Admittedly, there are few genuine âcanât missâ propositions. But Iâve got one for you, Starbucks in China. Giant corporations being granted carte blanche in a totalitarian environment are reminiscent of an age when kings granted exclusive licensing for fur trapping. Starbucks has the product, the relationships, and with some nimble campaigning theyâll have the ubiquitous branding in no time. It will be game, set, match â if it isnât already.
China is the emerging powerhouse economy in the world today, but it is not a free-for-all for foreign companies. Many companies, in America and elsewhere, would maintain it to be quite the opposite. China has garnered a reputation for being rather lax in its enforcement of intellectual property laws. Tech companies in particular, such as Microsoft, have been frustrated in seeing their handiwork pirated in China. You may add golf club manufacturers, music companies, movie studios and any number of industries to the list of the aggrieved.
And then thereâs Starbucks, our giant American caffeinery. Iâm looking at a franchise right now from my office at ICMediaDirect.com in the Empire State Building. Itâs always busy, filled with sightseers. Did you know that thereâs a franchise at the Great Wall? Were you aware that Starbucks announced an opening of one of their stores in Beijingâs Forbidden City, the Chinese were furious? They initially resisted, but quickly got used to it? (I guess the Chinese are just like everyone else.)
What does Starbucks have that Calloway Golf doesnât in order to do business like this? A product that you canât reproduce, thatâs what. You canât fake coffee beans en masse. Thatâs the cornerstone that guarantees Starbucks success in mainland China. Their CEO, Howard Schultz, has declared China to be their ânumber one priorityâ in terms of growth.
Schultz and Starbucks arenât shy about their Chinese ambitions. Currently they have about 11,000 stores in 37 countries, including about 375 in China. By 2008 Starbucks expects to derive 20% of their revenue from Chinese locations. Starbucks has a long-term goal of 30,000 stores and some 8,000 in China.
This is a ramp-up of truly gigantic proportions. Remember, China is, perhaps in name only, a Communist country. While some of the communist economic policies may have fallen by the wayside, the ministers in Beijing have tightly clung to their power. Starbucks has been fully waved in, green lights, red carpet, welcome wagons â the works. This isnât because they think the CEO is a nice guy, but because their product, its distribution channels and everything canât be copied.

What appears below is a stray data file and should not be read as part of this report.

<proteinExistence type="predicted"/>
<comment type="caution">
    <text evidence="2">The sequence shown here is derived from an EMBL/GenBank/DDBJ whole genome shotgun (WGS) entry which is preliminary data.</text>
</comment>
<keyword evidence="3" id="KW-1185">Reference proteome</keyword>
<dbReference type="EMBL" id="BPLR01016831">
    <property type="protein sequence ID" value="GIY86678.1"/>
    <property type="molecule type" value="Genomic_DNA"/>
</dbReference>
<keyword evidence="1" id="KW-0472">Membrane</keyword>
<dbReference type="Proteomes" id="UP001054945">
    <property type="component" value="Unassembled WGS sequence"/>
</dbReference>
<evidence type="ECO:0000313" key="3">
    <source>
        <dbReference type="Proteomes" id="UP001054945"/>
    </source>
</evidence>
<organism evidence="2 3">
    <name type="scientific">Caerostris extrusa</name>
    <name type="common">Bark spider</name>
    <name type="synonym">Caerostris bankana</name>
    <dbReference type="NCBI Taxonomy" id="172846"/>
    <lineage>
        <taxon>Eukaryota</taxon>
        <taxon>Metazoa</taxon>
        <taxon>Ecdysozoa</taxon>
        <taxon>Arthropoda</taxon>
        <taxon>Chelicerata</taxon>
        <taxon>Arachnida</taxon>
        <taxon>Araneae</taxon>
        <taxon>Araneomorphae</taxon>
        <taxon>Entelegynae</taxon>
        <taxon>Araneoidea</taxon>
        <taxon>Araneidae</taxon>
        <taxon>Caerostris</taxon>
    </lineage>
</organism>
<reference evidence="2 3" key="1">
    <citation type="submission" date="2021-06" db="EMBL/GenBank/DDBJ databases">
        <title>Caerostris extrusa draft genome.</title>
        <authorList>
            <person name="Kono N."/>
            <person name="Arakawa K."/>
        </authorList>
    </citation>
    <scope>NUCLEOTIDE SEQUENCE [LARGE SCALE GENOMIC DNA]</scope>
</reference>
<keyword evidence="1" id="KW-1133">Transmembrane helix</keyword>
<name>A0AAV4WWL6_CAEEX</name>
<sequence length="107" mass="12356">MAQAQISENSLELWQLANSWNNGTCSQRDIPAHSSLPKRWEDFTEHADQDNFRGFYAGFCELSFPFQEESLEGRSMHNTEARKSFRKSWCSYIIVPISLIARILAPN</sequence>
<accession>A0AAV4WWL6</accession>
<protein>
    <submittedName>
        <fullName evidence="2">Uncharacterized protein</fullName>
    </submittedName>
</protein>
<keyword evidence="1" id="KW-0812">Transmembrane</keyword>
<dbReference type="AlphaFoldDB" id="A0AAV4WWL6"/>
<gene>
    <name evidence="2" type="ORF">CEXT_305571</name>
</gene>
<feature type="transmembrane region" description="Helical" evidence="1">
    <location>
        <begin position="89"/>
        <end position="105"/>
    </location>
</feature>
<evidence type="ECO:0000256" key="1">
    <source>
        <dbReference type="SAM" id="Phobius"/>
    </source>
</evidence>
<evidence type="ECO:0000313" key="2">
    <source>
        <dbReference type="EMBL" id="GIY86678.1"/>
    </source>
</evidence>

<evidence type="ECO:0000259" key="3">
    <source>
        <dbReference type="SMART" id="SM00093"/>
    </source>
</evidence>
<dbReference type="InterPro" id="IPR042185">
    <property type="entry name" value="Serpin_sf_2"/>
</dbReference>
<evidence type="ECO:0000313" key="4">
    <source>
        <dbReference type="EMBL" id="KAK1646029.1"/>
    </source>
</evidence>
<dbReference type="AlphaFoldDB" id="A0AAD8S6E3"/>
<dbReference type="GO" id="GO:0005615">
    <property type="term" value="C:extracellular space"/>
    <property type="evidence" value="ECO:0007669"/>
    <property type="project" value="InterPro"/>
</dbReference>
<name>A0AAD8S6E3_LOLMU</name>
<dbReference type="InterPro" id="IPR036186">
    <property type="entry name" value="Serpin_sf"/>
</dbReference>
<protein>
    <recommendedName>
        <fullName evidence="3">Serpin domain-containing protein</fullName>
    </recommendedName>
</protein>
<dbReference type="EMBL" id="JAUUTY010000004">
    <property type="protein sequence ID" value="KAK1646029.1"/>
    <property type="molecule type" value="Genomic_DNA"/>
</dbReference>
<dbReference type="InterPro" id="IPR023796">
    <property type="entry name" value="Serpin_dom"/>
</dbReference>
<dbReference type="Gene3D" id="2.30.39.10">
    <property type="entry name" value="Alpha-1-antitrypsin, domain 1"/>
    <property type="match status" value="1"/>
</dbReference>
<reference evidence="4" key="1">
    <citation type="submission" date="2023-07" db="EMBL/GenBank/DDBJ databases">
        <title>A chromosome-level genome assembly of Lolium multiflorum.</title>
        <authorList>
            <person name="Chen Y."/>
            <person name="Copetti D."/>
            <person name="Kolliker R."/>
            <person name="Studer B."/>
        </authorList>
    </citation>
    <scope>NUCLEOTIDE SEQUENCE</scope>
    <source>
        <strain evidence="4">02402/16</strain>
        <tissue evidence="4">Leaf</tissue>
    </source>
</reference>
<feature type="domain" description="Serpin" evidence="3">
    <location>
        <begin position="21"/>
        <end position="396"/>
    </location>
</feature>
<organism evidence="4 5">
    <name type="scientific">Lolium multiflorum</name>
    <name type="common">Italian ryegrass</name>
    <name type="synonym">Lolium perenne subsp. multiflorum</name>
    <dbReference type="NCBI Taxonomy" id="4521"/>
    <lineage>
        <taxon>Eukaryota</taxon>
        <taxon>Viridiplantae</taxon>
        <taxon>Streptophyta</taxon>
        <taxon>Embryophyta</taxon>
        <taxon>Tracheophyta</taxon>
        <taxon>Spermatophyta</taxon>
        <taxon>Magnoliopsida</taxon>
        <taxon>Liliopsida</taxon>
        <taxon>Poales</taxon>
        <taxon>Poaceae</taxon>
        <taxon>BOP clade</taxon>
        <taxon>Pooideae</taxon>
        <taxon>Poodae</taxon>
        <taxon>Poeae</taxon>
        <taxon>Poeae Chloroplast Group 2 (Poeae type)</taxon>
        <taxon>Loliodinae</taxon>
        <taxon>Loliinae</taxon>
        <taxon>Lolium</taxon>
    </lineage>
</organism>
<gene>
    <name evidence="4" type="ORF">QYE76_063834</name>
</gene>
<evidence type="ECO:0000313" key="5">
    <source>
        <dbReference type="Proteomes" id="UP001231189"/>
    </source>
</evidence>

I could hem and haw all day about this, but thereâs more proof that the fix is in on behalf of the Seattle based coffee chain. In recent weeks Starbucks has won not one, but two lawsuits in China protecting its intellectual property. Some enterprising, and certainly observant, locals decided to copy elements of Starbucks brand and serve coffee themselves to their fellow countrymen. No dice. Chinese courts ruled in favor of Starbucks.
I wonder if the local coffee merchant thought he had a chance? Did the Chinese judge think long and hard about the various merits each side had? Were economic ministers in Beijing curious as to how this case would turn? There was no drama. An accomplished CEO like Schultz wouldnât publicly refer to such lofty goals to succeed in countries like China without knowing he could reach it beforehand. Somebody in Beijing likes them, or again, likes the revenue they generate.
It reminds me of a book I recently read on the infamous pirate Captain Kidd. In short, the English crown hired Kidd to rob pirate fleets for profit. While he was at sea, the winds of political change shifted somewhat and he became a scapegoat â his âtrialâ was a farce. The powers that be needed a quick conviction and Kidd paid with his life. Perhaps the stakes were not as great, but the outcome was just as assured when China ruled in favor of Starbucks against local knockoffs.
Okay, so Starbucks has the quality coffee and international distribution channels down, theyâve got a golden okay from Beijing, now all they have to do is convince a country with 5,000 years of tea drinking experience that thereâs something new, something different â called coffee. This calls for branding.
China is moving towards Westernization, or a more capitalist economy. The growing appetites and expectations of a consumer driven society make the task of Starbucks task easier, especially since their competition is negligible. With the appropriate deals struck in Beijing, itâs now time for Starbucks to sell themselves to the Chinese people. Hereâs how theyâll win:
â¢ They are aiming at the young urban Chinese demographic, and store locations are comfortable and offer a social setting â a welcome break from cramped apartments.
â¢ Starbucks locations will serve as Internet user hubs, where socializing and downloading music will be central to the Starbucks Experience. Advertising agencies, like ICMediaDirect.com, will be running seasonal online campaigns (similar to this past Christmas seasonâs Red Cup campaign in the US) for Starbucks in order to associate the chain with whatâs hip. Crossing Medias like music downloads and entertainment websites will be crucial.
â¢ There is a consumer consciousness thatâs new to capitalist cultures (never leaves, actually) emerging in China thatâs similar to Russia. Coffee will be the drink of change and through multimedia branding with governmental support; this idea will be solidly reinforced.
I donât push stocks. I donât preach politics. Iâm not searching for justice or defending oppressors. But there is one thing I know â Starbucks canât miss.